Monday, April 11, 2011

A Young Woman's Journey

Today's post is an excerpt of my father's family history which he wrote in 1996 and sent to all family members. This is the story my paternal grandmother's journey to the United States in 1925. I've amended it to be written from my perspective.

From 1825 to 1925,  800,000 persons left Norway, mostly for North America. Included were three sons and three daughters (out of 10 children) of Andreas Kristiansen, my great-great-grandfather. As a result of this mass migration there are more people of Norwegian ancestry living outside of Norway (5 million) than there were [in 1996] in Norway (4.3  million). The impact of the migration of mostly younger persons results in labor shortages today, compelling the Government to encourage immigration of foreign refugees to Norway. Immigrants from over 100 countries now live and work in Norway.

 (Here's a family portrait of the Stangeland family, including my grandmother Frida, and my father Edwin and his sister Marion. This was probably the summer my father spent in Norway when he was six. He spoke Norwegian while he was there and had to re-learn English when he returned to Syracuse.)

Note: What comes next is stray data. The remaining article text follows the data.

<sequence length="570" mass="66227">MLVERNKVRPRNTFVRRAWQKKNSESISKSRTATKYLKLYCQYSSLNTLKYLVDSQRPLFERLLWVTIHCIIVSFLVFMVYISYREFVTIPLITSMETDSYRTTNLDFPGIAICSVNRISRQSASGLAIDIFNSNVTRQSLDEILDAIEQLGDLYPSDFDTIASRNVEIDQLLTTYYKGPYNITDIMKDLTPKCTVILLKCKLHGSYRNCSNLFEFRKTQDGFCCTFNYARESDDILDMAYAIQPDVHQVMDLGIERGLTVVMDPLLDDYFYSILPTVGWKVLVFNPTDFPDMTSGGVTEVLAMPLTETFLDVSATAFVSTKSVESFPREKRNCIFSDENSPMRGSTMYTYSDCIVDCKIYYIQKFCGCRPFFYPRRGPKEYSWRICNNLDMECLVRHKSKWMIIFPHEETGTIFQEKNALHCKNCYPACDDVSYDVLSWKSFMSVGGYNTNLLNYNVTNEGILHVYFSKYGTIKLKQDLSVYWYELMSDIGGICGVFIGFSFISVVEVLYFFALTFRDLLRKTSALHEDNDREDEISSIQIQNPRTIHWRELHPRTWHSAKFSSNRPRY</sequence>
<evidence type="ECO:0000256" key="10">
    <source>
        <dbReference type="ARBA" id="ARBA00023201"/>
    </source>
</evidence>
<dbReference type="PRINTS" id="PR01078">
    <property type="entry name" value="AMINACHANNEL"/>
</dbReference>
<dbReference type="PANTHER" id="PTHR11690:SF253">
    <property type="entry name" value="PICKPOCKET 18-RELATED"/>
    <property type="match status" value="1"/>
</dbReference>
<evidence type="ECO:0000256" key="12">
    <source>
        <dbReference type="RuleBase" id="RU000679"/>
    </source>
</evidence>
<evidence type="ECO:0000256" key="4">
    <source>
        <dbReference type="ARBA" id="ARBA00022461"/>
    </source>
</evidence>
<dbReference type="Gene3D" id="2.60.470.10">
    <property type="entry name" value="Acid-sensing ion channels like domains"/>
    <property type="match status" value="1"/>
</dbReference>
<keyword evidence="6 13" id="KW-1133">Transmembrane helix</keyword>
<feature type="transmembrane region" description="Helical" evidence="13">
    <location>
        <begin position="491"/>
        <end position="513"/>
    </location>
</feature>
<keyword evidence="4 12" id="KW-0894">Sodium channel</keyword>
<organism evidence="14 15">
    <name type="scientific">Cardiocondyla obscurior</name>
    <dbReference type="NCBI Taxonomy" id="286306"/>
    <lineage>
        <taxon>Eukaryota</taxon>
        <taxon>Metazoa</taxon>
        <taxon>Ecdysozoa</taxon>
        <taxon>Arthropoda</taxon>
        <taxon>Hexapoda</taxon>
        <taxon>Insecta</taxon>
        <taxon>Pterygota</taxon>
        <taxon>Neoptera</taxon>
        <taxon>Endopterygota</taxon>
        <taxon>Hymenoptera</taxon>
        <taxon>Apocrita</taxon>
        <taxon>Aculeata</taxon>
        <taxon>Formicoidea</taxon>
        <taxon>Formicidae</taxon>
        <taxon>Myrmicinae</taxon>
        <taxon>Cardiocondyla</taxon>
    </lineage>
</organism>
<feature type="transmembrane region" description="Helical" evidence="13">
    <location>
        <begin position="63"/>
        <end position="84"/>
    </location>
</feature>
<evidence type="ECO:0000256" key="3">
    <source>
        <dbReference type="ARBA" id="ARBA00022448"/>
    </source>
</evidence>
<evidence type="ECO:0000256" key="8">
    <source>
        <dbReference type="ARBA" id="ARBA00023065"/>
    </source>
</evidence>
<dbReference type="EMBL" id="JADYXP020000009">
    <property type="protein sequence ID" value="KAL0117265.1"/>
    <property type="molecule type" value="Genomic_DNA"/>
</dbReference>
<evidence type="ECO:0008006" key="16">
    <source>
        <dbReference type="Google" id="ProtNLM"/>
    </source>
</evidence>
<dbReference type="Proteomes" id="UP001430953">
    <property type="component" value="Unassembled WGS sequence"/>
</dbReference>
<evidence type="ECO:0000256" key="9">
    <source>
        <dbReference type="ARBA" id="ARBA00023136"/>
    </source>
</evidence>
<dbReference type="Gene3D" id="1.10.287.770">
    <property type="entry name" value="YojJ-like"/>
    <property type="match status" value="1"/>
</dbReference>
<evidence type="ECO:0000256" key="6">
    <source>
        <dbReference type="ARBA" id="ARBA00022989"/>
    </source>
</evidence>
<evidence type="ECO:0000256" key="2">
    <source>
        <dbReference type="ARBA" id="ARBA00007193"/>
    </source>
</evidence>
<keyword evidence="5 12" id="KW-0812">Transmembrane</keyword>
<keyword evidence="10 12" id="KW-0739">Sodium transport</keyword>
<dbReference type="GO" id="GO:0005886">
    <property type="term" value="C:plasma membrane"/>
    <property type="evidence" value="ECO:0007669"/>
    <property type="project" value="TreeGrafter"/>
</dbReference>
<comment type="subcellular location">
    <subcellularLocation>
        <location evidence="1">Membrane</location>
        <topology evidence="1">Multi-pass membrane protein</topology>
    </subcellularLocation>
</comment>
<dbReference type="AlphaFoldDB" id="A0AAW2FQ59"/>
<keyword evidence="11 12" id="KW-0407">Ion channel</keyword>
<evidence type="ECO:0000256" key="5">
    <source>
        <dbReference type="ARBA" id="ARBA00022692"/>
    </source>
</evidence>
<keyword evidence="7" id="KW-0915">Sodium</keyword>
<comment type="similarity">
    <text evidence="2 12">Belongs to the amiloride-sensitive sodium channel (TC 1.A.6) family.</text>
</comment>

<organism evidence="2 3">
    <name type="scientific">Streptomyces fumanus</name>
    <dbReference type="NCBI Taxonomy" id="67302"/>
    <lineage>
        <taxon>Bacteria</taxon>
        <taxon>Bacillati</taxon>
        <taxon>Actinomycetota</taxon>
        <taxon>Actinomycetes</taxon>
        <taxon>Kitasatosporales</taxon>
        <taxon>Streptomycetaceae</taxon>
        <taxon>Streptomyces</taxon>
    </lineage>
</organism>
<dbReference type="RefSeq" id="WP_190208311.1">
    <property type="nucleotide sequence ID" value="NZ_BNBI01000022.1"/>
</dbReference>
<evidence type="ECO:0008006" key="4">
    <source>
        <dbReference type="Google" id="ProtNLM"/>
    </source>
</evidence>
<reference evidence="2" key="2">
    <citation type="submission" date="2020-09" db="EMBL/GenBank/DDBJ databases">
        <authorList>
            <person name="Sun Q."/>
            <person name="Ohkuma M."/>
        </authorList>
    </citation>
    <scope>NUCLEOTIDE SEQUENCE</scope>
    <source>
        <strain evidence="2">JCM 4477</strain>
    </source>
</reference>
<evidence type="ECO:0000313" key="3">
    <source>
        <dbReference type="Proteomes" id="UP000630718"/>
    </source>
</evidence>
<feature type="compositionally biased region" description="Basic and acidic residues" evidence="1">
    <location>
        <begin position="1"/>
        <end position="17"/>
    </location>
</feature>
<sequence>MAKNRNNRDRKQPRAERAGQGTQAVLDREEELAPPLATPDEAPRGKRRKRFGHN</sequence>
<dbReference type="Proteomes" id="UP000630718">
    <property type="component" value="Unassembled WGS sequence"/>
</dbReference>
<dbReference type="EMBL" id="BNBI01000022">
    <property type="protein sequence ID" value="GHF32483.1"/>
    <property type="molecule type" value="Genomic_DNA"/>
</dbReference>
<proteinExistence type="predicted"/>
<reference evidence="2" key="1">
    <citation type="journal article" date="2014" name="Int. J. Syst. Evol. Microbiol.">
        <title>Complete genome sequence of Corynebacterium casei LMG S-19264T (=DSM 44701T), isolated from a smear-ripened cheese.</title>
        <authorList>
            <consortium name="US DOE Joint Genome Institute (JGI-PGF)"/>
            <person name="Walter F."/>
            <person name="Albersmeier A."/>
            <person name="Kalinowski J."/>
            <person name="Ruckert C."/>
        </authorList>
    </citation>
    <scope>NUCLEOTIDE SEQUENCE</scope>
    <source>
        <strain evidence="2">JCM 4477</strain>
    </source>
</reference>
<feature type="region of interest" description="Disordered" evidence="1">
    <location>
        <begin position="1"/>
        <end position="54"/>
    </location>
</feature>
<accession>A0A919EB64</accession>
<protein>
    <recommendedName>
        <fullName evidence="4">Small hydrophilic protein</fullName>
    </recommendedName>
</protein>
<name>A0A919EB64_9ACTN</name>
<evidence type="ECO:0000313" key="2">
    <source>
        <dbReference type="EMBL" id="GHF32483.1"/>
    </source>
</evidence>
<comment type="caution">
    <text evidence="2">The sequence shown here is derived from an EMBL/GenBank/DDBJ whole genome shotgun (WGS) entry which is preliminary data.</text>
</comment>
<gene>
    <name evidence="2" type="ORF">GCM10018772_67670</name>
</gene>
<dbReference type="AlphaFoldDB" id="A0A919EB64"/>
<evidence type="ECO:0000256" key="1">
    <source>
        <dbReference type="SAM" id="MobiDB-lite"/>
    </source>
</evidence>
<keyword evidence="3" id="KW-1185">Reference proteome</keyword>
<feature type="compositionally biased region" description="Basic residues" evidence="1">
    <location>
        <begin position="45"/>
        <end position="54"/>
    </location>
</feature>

Alfrida Stangeland, one of eight children of Peder Stangeland and Christine Hatleskog, emigrated from Norway when she was only 17. Her mother had died, her father was planning to re-marry, and she did not like her prospective step-mother. Her grandfather Andreas, to the chagrin of her father, suggested that she go to Syracuse, New York where she had two aunts and two uncles. Andreas said if she remained in Norway she would become the surrogate mother to her two younger sisters. Alfrida did so, sailing to Montreal enroute to Syracuse. Here's a copy of the passenger list that she kept all these years.

Passenger Ship Information from 1925 which I thought was interesting. 

 (I can't be sure, but I think my grandmother is the younger woman with the fancier hat, below. I plan to confirm this with Norwegian family members. )

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